Who do you think you are?
Is it just me or are those people at Ofsted cheeky buggers? A few weeks ago they announced a crackdown on boring lessons in independents. Yet another inspection framework was unleashed, this time to tighten the net on teachers deemed uninspiring.
To be clear, I'm no great supporter of independent schools. I am certain that the time will come when every community will have a fine local school and, like our counterparts in Norway and Finland, every child and parent will be able to hold their head up high and proclaim, "Look at me: I'm at my local state comprehensive. I'm here for free and I'm proud of it."
We're not quite there yet, though. In the meantime, if parents choose to spend their money on private education, that is their decision.
I would be astonished, however, if parents chose a school because they thought the teaching was sparkling and never dull. I suspect that many think real learning ought to be boring sometimes - a preparation for life.
So who exactly do inspectors think they are to pontificate on what good teaching is and whether it's interesting enough or not?
Ofsted director Susan Gregory told one newspaper: "One of our main findings last year was that the quality of teaching in non-association independent schools tended to be competent but seldom inspiring."
To which I say: how dare she? Most inspectors fled the classroom years ago and now have the audacity to tell us from the sidelines whether our lessons tick the "interesting" box.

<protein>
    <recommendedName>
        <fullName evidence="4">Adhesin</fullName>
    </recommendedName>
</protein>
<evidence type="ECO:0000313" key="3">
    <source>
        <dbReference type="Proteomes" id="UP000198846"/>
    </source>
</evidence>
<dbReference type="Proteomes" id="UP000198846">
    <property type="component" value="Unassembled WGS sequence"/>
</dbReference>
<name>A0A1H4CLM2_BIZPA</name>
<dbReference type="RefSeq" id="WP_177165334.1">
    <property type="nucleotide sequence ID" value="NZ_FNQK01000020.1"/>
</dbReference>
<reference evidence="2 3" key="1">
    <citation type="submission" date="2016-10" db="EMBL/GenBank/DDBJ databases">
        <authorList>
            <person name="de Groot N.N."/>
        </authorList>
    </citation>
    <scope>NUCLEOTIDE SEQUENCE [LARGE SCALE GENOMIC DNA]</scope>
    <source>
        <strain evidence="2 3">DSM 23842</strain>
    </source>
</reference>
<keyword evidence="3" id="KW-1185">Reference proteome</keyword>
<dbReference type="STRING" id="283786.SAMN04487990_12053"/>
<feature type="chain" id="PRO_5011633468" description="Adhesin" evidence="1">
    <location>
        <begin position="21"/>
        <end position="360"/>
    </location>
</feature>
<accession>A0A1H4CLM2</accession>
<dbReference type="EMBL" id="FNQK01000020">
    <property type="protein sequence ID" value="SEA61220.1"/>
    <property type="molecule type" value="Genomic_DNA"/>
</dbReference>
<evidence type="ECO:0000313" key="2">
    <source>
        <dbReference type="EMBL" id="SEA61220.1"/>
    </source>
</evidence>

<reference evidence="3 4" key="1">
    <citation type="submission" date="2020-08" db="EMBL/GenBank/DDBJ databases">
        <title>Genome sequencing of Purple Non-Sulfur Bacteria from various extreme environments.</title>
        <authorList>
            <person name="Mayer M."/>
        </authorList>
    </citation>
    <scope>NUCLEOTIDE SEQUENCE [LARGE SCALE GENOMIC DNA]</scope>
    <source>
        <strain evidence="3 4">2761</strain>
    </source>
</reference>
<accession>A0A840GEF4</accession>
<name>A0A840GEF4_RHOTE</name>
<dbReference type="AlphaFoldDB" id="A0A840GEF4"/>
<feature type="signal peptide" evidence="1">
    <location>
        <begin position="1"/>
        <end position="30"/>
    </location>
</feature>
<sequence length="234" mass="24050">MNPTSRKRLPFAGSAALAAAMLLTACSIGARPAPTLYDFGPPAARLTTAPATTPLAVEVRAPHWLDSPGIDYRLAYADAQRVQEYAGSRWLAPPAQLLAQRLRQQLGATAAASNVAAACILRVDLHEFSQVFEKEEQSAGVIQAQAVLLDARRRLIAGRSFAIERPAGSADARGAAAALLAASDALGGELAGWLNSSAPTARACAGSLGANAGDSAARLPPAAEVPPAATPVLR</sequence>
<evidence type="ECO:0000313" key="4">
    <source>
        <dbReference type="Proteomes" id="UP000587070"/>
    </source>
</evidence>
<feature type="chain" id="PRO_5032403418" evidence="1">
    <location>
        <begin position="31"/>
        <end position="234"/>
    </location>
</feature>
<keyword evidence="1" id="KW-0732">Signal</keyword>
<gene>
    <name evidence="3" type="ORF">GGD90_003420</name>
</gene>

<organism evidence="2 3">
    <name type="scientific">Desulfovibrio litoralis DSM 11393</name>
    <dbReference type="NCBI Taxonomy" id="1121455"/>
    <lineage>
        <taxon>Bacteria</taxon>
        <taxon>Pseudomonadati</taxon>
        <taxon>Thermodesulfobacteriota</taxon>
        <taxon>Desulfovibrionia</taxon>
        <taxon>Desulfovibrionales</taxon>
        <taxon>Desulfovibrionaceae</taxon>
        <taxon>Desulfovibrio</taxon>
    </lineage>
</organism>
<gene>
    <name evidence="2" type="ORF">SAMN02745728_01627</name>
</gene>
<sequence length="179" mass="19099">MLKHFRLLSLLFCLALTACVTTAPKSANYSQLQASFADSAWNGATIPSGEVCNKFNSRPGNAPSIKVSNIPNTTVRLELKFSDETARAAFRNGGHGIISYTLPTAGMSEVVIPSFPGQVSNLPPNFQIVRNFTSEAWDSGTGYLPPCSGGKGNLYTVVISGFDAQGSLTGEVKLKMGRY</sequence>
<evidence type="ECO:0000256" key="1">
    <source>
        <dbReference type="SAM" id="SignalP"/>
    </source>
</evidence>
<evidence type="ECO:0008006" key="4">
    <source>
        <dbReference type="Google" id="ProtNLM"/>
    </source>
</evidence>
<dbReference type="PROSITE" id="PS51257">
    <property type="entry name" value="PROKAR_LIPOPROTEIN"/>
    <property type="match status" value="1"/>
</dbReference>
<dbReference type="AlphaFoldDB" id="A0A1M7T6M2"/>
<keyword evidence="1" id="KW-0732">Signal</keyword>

In many schools this is leading to a warped approach in which pedagogy is reduced to some crowd-pleasing gimmicks. Colleagues report of inspectors pronouncing that a lesson "can never be outstanding if the teacher talks for more than 10 minutes". Hang on. I'm a teacher, damn it. There are many topics that - with a degree in English - I know more about than my pupils, and it might be that the best way of teaching them is by telling them stuff.
Picking up the macho talk of "dawn raids" on local authorities and a prevailing tone that belittles teachers and heads, some inspectors conclude that a trace of graffiti on an exercise book means a lesson can't be better than satisfactory because the attitude to learning is wrong. Or that a passive class of pupils can't demonstrate outstanding teaching because "behaviour for learning" must show visible signs of independent working.
It's a rent-a-kit inspection mentality built on a superficial notion of pupil progress by people who last taught when a box of chalk was de rigueur.
And so we play the game. Sensing an inspector shuffling in, we pause, point at the brightly displayed learning objective and ask an open-ended question that requires pupils to demonstrate what they have learned in the past three minutes. A box is ticked. But let us not fool ourselves that this is real teaching or real learning. It's the Meccano version. By numbers.
It's no good someone from Ofsted writing a huffy letter to next week's TES to point out that more heads now form part of inspection teams. No offence to my esteemed colleagues but heads are rarely experts in what top-notch teaching looks like.
No, the real experts are our colleagues. Ofsted's role is to help us make our schools better rather than laying down tripwires for teachers whom inspectors deem boring.
Geoff Barton is headteacher of King Edward VI School in Suffolk.